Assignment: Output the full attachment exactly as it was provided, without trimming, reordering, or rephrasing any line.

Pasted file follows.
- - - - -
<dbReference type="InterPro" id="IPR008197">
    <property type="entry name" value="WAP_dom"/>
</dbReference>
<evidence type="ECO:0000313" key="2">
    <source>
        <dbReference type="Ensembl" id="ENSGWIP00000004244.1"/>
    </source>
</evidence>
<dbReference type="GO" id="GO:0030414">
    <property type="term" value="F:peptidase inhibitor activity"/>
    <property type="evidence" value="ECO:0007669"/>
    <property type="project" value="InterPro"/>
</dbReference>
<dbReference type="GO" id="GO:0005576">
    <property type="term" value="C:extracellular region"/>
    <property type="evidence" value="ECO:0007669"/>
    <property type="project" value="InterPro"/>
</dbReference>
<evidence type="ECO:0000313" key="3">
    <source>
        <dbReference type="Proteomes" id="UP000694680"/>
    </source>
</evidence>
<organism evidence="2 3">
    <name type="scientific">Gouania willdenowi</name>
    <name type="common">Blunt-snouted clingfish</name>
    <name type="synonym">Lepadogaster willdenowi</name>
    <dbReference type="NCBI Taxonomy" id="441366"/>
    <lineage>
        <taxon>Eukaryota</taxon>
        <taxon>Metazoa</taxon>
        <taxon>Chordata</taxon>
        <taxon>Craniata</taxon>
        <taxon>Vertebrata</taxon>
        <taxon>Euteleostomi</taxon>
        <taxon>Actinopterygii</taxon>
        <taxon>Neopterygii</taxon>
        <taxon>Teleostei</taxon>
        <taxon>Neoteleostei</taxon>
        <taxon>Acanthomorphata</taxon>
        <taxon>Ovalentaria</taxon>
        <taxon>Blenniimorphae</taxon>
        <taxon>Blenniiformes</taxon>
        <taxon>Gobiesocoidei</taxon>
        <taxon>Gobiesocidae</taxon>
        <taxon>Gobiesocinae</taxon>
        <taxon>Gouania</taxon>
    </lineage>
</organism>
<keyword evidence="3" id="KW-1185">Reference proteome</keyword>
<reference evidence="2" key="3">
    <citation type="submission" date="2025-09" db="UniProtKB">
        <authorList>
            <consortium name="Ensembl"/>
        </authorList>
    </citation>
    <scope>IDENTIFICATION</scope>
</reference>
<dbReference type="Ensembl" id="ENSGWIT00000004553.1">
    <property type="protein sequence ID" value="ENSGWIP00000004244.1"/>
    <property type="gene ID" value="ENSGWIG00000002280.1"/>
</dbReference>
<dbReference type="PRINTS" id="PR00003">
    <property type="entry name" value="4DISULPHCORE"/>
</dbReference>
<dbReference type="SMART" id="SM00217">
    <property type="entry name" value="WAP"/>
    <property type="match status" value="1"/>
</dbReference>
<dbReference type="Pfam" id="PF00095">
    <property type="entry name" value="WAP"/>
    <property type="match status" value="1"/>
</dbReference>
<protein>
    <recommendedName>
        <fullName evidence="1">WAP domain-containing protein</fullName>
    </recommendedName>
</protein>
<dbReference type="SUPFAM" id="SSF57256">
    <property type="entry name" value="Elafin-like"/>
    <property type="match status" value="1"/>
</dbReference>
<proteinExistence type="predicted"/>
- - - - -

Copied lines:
<dbReference type="InterPro" id="IPR008197">
    <property type="entry name" value="WAP_dom"/>
</dbReference>
<evidence type="ECO:0000313" key="2">
    <source>
        <dbReference type="Ensembl" id="ENSGWIP00000004244.1"/>
    </source>
</evidence>
<dbReference type="GO" id="GO:0030414">
    <property type="term" value="F:peptidase inhibitor activity"/>
    <property type="evidence" value="ECO:0007669"/>
    <property type="project" value="InterPro"/>
</dbReference>
<dbReference type="GO" id="GO:0005576">
    <property type="term" value="C:extracellular region"/>
    <property type="evidence" value="ECO:0007669"/>
    <property type="project" value="InterPro"/>
</dbReference>
<evidence type="ECO:0000313" key="3">
    <source>
        <dbReference type="Proteomes" id="UP000694680"/>
    </source>
</evidence>
<organism evidence="2 3">
    <name type="scientific">Gouania willdenowi</name>
    <name type="common">Blunt-snouted clingfish</name>
    <name type="synonym">Lepadogaster willdenowi</name>
    <dbReference type="NCBI Taxonomy" id="441366"/>
    <lineage>
        <taxon>Eukaryota</taxon>
        <taxon>Metazoa</taxon>
        <taxon>Chordata</taxon>
        <taxon>Craniata</taxon>
        <taxon>Vertebrata</taxon>
        <taxon>Euteleostomi</taxon>
        <taxon>Actinopterygii</taxon>
        <taxon>Neopterygii</taxon>
        <taxon>Teleostei</taxon>
        <taxon>Neoteleostei</taxon>
        <taxon>Acanthomorphata</taxon>
        <taxon>Ovalentaria</taxon>
        <taxon>Blenniimorphae</taxon>
        <taxon>Blenniiformes</taxon>
        <taxon>Gobiesocoidei</taxon>
        <taxon>Gobiesocidae</taxon>
        <taxon>Gobiesocinae</taxon>
        <taxon>Gouania</taxon>
    </lineage>
</organism>
<keyword evidence="3" id="KW-1185">Reference proteome</keyword>
<reference evidence="2" key="3">
    <citation type="submission" date="2025-09" db="UniProtKB">
        <authorList>
            <consortium name="Ensembl"/>
        </authorList>
    </citation>
    <scope>IDENTIFICATION</scope>
</reference>
<dbReference type="Ensembl" id="ENSGWIT00000004553.1">
    <property type="protein sequence ID" value="ENSGWIP00000004244.1"/>
    <property type="gene ID" value="ENSGWIG00000002280.1"/>
</dbReference>
<dbReference type="PRINTS" id="PR00003">
    <property type="entry name" value="4DISULPHCORE"/>
</dbReference>
<dbReference type="SMART" id="SM00217">
    <property type="entry name" value="WAP"/>
    <property type="match status" value="1"/>
</dbReference>
<dbReference type="Pfam" id="PF00095">
    <property type="entry name" value="WAP"/>
    <property type="match status" value="1"/>
</dbReference>
<protein>
    <recommendedName>
        <fullName evidence="1">WAP domain-containing protein</fullName>
    </recommendedName>
</protein>
<dbReference type="SUPFAM" id="SSF57256">
    <property type="entry name" value="Elafin-like"/>
    <property type="match status" value="1"/>
</dbReference>
<proteinExistence type="predicted"/>